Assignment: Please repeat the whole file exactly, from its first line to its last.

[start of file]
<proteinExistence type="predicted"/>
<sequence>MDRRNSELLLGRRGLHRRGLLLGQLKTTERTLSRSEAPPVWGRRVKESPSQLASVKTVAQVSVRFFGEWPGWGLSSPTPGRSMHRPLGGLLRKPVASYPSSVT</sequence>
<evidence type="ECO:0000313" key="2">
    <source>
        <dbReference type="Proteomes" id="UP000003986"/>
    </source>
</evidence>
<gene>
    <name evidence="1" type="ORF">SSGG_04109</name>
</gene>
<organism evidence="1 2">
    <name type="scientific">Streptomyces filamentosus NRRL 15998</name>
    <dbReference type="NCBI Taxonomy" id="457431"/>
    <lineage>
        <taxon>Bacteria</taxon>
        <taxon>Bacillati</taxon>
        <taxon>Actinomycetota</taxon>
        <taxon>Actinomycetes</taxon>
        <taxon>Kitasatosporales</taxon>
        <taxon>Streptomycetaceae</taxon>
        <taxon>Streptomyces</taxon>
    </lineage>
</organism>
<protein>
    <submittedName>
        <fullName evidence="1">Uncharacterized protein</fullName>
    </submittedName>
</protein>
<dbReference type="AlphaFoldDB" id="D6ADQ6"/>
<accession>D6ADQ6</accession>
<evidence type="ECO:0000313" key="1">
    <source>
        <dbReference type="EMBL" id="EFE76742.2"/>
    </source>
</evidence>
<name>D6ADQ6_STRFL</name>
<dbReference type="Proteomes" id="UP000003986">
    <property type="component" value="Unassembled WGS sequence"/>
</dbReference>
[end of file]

<proteinExistence type="predicted"/>
<sequence>MDRRNSELLLGRRGLHRRGLLLGQLKTTERTLSRSEAPPVWGRRVKESPSQLASVKTVAQVSVRFFGEWPGWGLSSPTPGRSMHRPLGGLLRKPVASYPSSVT</sequence>
<evidence type="ECO:0000313" key="2">
    <source>
        <dbReference type="Proteomes" id="UP000003986"/>
    </source>
</evidence>
<gene>
    <name evidence="1" type="ORF">SSGG_04109</name>
</gene>
<organism evidence="1 2">
    <name type="scientific">Streptomyces filamentosus NRRL 15998</name>
    <dbReference type="NCBI Taxonomy" id="457431"/>
    <lineage>
        <taxon>Bacteria</taxon>
        <taxon>Bacillati</taxon>
        <taxon>Actinomycetota</taxon>
        <taxon>Actinomycetes</taxon>
        <taxon>Kitasatosporales</taxon>
        <taxon>Streptomycetaceae</taxon>
        <taxon>Streptomyces</taxon>
    </lineage>
</organism>
<protein>
    <submittedName>
        <fullName evidence="1">Uncharacterized protein</fullName>
    </submittedName>
</protein>
<dbReference type="AlphaFoldDB" id="D6ADQ6"/>
<accession>D6ADQ6</accession>
<evidence type="ECO:0000313" key="1">
    <source>
        <dbReference type="EMBL" id="EFE76742.2"/>
    </source>
</evidence>
<name>D6ADQ6_STRFL</name>
<dbReference type="Proteomes" id="UP000003986">
    <property type="component" value="Unassembled WGS sequence"/>
</dbReference>